62% of Americans will not wait on hold more than 1 minute.

34% won’t wait on hold AT ALL.

It’s human nature: make something easier for people and they do more of it. Encourage clients to email you and have designated team members whose job it is to check your inbox at least hourly. If a client sends an email and nobody gets back to them for 24 hours, it’s almost worse than not having an email at all.

3.  Bad intra-office communication

Utilizing hand-written messages is a perfect example of Lose/Lose: it’s harder on your team and, because it’s so error-prone, it also leads to bad service for your clients. Don’t want to use voicemail? Fine…there are plenty of free messaging solutions out there that work great. Slack is one of them and we use it here at VitusVet. Think of it like a texting platform for your office. CSRs can type messages on the desktop version and all of your employees can either use the desktop version at their workstation OR download the app on their personal smartphone. Mrs. Jones has a question for Dr. Leonard? Send her the details on Slack. Mrs. Jackson has a question about her bill? Send a message to the practice manager, who might be out of the office running errands...but she’s got her smartphone with her!  Your CSRs (who are likely tech-savvy Millennials anyway) would much rather type these messages than hand write them, and a solution like this keeps everybody in the loop and leads to dramatic increases in productivity.

As if there wasn’t already enough pressure on small business owners like veterinarians, the bar has never been higher for what our clients expect from their service providers. In the Internet age, our clients have been spoiled by great service all around them. Clients expect more for their money, and have been trained by the likes of Amazon, Apple, Google, and Zappos to expect fantastic service even from online providers. If you don’t provide it consistently and happily, they will go elsewhere. This holds especially true for Millennials, who are far less loyal as clients than their parents or grandparents are.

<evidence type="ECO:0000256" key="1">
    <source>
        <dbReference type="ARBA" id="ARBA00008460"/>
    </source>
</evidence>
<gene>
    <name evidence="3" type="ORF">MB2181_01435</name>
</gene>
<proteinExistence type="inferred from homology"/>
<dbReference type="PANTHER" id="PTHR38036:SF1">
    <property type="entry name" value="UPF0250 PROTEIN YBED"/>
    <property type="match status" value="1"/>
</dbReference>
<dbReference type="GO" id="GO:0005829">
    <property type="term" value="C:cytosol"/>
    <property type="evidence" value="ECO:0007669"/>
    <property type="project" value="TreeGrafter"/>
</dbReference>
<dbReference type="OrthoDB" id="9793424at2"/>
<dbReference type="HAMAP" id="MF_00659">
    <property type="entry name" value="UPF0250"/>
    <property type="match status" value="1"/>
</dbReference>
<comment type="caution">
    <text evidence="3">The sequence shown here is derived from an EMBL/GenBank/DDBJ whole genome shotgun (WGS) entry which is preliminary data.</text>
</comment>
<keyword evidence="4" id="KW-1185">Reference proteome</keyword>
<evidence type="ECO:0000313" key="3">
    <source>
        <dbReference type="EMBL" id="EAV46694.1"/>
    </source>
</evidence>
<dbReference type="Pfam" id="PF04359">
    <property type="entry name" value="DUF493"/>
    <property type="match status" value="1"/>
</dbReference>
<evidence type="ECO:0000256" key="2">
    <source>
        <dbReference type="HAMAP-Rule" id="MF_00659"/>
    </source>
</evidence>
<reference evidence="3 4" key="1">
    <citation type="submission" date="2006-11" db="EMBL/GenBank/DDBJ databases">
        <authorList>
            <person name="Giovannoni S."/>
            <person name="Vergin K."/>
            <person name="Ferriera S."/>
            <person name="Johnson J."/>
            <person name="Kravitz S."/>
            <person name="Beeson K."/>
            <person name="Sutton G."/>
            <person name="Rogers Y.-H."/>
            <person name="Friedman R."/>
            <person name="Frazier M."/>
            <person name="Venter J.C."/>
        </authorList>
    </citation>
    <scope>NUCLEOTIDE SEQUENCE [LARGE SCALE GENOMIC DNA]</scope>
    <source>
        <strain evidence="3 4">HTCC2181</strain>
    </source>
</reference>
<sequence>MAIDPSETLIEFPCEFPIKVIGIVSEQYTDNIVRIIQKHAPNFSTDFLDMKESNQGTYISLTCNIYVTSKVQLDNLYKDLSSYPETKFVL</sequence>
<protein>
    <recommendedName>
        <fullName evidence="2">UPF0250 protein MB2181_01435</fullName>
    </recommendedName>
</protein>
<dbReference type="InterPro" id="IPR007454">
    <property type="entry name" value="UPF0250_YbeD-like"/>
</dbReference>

Make your CSRs lives easier and they can provide better service to your clients. Tie them up with paper shuffling and phone calls and they can’t. The same thing is true for clients. Make it easy to do business with you and you will get more appointments and refill requests. You can’t afford to give clients a bad experience when they actually visit your hospital. That’s when the pressure is really on, and where CSRs have a tremendous ability to either create or destroy value in the eyes of your clients. Solving even one of the above problems dramatically simplifies life for your team while improving client service along the way. More revenue. Happier clients.  More engaged team members. Less employee turnover. Win/Win/Win/Win is better than Lose/Lose any day!

Topics: For Practice Managers, Grow Your Veterinary Practice